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Proposals won't help drug war

September 07, 2007

Re "Poppy wars," Opinion, Sept. 2

I was at first heartened to read Peter Bergen and Sammer Lalwani's attack on the U.S. policy of poppy eradication in Afghanistan. But the sensible writing was followed by a stream of well-intentioned, meddlesome policies for remedying the "problem."

Why is it that American taxpayers must fund alternatives for Afghan farmers? They seem to know how to grow a crop and survive.

Who cares to whom they sell it and where the money goes? Do we care to whom Russian potato farmers sell for production of vodka?

Why must we continue to pay in blood, treasure and lost freedoms to support the failed drug war? When will Bergen and Lalwani, along with the American people, wake up and realize that there is nothing to be gained by this insanity?

Brian J. Gladish



Bergen and Lalwani advocate a deeper quagmire of conflicting policies and actions by encouraging the production of the opium poppy in Afghanistan as we continue a policy of keeping the end product illegal worldwide. Why not apply this same program to friendly but poor countries elsewhere so that farmers there can also reap the benefits? Why should poor farmers in this country be excluded? Or does it only apply where you have an insurgency?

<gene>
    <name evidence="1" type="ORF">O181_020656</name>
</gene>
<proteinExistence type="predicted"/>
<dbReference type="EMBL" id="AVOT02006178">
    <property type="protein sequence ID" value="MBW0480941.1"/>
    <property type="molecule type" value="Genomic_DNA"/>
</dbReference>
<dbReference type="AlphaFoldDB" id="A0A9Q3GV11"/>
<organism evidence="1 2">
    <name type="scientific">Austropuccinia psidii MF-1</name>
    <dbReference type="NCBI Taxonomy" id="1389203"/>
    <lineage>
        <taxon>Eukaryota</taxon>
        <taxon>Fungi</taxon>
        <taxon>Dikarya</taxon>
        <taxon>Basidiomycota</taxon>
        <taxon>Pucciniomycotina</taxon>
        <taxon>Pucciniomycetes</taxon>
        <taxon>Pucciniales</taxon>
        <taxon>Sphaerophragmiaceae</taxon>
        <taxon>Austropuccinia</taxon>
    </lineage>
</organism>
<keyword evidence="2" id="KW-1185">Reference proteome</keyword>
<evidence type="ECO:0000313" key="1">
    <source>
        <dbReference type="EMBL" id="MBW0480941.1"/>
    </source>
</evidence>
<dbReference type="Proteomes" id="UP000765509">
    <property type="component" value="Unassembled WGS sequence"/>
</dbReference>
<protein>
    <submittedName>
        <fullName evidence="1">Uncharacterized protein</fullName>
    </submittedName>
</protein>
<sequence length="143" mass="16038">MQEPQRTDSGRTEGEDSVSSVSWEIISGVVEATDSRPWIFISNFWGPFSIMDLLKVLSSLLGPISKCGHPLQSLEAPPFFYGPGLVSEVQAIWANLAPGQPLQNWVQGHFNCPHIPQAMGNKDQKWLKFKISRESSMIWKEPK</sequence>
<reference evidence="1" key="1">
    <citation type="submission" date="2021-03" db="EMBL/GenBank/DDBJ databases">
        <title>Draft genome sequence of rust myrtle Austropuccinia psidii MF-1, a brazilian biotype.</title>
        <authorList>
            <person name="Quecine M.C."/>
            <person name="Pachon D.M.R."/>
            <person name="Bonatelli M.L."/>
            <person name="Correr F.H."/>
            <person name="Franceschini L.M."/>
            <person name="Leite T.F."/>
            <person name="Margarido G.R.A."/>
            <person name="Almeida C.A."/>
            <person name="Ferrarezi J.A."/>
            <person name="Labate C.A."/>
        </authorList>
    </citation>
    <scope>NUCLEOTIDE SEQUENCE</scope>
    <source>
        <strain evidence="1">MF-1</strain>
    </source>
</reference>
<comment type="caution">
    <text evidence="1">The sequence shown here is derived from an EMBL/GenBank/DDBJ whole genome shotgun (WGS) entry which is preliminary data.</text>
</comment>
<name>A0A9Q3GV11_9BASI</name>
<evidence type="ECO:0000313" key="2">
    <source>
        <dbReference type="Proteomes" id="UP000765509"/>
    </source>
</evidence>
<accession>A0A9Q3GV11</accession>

You can't have it both ways. If we want to keep the possession and use of heroin illegal, then we must take consistent measures to thwart its production and use. If not, we should decriminalize it and let the market prevail.

Richard Law

Capistrano Beach


I have a simple solution to the resentment caused by poppy eradication in Afghanistan. Why don't we just buy the whole production? The farmers would see us as customers instead of enemies.

Greg Gill

Palm Desert


Is this part of our ongoing, horrific and regularly overlooked "war on drugs"? Although the authors' focus lies elsewhere, this article reminds me how utterly our government has failed us in this "war," how it misunderstands human psychology and how I often wish I had some control over how my tax dollars are spent.

Mike Flanagan

Silver Lake

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